The Life You Save May Be Your Own

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Meds: Narratives and Resistance August 30, 2012

Filed under: Uncategorized — weordmyndum @ 2:35 am
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Although I don’t write creatively anymore, I still think like a writer–all that formal training is still deeply embedded. Narratives still mean a lot to me, and lately I’m confused about my narrative about meds.

At first I believed the narrative psychiatry was selling: “just take the meds and you’ll be better.” Even when it turned into, “It may take a while to find the right cocktail, but then you’ll be better,” I still swallowed it. Even when I gained weight, slept all sat, couldn’t think straight, couldn’t hold a pencil…I still believed what they told me. I needed to believe there was hope, even if it came in a pill bottle. No one told me there was any other kind of hope.

In college, I came across the anti-psychiatry movement. After a number of hospitalizations that only further traumatized me and a bunch of meds that didn’t work, I was angry. I wanted somebody to blame for why I felt so terrible all the time. I didn’t consciously remember the abuse from my father, so I blamed it all on the abuse from psychiatry. I was sure the meds were making me crazier, so I took myself off them. Nothing terrible happened, which was further proof to me that psychiatry was a crock of lies.

A few years later, I calmed down some–mostly, I think, as the result of dealing with my father’s abuse. I tried meds again, even though they didn’t help. I got so desperate I even had 29 ECTs, which helped only temporarily. But I was working with treaters who were respectful of me and my desire to be on as few meds as possible. Eventually I was only being medicated for my sleep disorders.

Then Menninger. That was a nightmare; my psychiatrist was a control freak who refused to treat me like an adult human being. She took me off one of my sleep meds without telling me and cut the dosage of another by half. Then she put me on lexapro, which caused urinary retention. She told me Lexapro couldn’t cause that, and the internist told menu inability to pee wasn’t negatively affecting my quality of life. My psychiatrist pushed and pushed and pushed to get me to take antipsychotics despite a total lack of psychotic symptoms. I got angry at psychiatry again.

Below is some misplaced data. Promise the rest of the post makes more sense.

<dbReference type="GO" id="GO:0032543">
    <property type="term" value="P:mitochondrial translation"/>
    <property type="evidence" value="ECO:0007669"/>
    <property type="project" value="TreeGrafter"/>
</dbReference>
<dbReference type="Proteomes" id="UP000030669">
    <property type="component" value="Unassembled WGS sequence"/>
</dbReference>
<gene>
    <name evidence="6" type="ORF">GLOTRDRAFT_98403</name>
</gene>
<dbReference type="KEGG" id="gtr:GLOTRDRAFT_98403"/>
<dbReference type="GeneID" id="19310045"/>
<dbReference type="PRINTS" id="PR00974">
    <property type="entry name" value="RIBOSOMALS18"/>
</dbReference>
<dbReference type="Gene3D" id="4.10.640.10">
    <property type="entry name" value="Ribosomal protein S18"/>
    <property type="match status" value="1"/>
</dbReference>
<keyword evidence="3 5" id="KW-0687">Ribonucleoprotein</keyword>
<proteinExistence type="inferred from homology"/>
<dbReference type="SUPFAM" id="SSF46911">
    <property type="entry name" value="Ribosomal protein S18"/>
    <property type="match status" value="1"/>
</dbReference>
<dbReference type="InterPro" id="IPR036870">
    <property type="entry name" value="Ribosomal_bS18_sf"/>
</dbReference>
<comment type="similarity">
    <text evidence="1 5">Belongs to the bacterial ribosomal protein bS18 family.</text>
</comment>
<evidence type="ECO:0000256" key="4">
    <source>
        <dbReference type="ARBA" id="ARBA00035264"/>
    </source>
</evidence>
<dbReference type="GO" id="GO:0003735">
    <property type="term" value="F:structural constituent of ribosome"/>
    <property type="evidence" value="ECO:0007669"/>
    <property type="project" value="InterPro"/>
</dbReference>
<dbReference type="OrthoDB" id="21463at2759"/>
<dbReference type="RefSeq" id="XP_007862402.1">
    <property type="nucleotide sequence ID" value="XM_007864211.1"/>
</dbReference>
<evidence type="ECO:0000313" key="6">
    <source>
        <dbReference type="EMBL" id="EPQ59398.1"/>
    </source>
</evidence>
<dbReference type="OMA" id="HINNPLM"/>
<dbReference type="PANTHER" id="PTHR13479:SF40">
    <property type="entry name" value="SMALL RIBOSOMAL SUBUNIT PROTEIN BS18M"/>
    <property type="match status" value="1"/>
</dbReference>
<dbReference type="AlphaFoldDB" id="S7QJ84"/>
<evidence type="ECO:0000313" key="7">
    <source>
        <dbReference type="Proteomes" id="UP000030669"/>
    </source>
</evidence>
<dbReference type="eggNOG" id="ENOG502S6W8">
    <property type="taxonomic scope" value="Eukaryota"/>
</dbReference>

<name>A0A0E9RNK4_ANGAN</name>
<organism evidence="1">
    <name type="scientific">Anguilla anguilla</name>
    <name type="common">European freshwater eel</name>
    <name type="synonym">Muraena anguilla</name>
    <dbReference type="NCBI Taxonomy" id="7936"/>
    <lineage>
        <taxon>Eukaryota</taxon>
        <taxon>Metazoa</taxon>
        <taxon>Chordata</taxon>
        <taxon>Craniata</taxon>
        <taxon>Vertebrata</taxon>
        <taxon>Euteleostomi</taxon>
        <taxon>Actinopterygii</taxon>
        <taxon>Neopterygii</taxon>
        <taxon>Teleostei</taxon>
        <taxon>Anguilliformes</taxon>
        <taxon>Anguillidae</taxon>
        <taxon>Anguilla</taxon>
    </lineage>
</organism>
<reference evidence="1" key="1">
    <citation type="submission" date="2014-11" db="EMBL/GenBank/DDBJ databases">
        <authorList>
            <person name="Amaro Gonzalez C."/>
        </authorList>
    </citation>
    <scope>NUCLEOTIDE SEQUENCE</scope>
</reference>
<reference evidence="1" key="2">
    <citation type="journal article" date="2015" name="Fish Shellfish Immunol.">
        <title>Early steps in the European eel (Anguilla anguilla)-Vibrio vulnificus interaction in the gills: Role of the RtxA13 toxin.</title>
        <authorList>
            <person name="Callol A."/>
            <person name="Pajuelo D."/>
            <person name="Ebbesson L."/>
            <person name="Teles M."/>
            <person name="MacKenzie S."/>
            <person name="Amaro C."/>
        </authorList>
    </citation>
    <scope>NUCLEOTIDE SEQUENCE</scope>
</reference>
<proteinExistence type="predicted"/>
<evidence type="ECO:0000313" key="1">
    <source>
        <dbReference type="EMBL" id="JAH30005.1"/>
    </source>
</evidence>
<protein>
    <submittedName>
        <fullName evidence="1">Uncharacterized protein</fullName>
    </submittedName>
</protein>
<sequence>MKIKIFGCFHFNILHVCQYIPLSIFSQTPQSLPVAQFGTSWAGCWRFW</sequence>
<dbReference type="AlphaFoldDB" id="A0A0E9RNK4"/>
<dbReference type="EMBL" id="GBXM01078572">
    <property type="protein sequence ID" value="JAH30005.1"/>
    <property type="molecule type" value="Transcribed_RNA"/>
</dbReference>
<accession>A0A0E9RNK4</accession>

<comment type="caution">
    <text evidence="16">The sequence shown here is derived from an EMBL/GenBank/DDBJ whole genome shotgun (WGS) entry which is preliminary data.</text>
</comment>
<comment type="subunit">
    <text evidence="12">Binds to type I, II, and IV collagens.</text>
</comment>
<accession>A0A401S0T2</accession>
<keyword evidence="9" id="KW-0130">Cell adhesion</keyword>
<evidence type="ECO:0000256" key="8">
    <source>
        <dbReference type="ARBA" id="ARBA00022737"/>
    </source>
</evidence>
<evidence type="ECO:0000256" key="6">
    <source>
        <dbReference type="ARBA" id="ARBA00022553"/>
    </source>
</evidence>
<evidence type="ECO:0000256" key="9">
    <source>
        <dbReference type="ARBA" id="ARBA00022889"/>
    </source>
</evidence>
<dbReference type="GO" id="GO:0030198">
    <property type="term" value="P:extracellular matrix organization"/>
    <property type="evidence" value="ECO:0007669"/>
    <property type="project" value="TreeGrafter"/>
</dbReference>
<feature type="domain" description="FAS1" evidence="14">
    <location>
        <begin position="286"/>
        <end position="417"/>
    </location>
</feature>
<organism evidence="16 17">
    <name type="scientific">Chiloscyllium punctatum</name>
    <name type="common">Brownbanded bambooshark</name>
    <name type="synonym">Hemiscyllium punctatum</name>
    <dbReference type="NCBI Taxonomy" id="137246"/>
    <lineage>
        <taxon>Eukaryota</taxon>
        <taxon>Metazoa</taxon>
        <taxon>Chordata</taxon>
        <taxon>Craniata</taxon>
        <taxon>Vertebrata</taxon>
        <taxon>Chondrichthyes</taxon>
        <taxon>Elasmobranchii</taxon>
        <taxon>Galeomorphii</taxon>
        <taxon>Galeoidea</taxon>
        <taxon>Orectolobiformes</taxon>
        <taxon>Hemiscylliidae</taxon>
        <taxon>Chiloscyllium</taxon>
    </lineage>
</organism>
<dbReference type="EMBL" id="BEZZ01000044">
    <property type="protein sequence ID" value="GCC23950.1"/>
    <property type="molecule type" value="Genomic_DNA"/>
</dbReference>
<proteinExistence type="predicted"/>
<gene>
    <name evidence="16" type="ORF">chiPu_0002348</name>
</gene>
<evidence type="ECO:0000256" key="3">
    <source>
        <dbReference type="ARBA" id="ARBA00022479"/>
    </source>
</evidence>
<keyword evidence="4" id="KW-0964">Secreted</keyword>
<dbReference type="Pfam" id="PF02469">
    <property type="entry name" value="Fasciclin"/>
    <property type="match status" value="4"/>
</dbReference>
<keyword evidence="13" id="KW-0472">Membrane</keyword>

I was lucky to find Windhorse because they’re not big on meds. Since I’ve been here, we’ve been trying to reduce my meds. I was really happy about that…until this recent depression. I’m now on THREE antidepressants, which I hate. But since my psychiatrist upped the nortriptyline earlier this week, I have been feeling a bit better. Not a lot, but some. I don’t want that to be the answer. I mean, how can I be mad at big pharma and mainstream psychiatry if meds really do help me and I really do need to take them for the rest of my life?

I don’t know how to make sense of this. I want to attribute it to anything but meds, but I can’t find another answer.


2 Responses to “Meds: Narratives and Resistance”

  1. brandic32 Says:

    I can completely relate. I don’t want meds to be the answer either. I’d like to think that meds are a temporary “assistant” while I get through the thick of it, and I will get to the point where things are simply better on their own, as a result of all the hard work of healing. I don’t know if this will ever happen, but I must hold onto that hope. xx

  2. Bourbon Says:

    I guess whilst you are feeling a bit better from the meds you are more able to sort things out inside a bit more? I know that was the reason they wanted to put me on anti-psychotics because then I would be “more contained” in therapy and make more process deep down. I guess maybe the medication is a step up on the box? Just an idea xx

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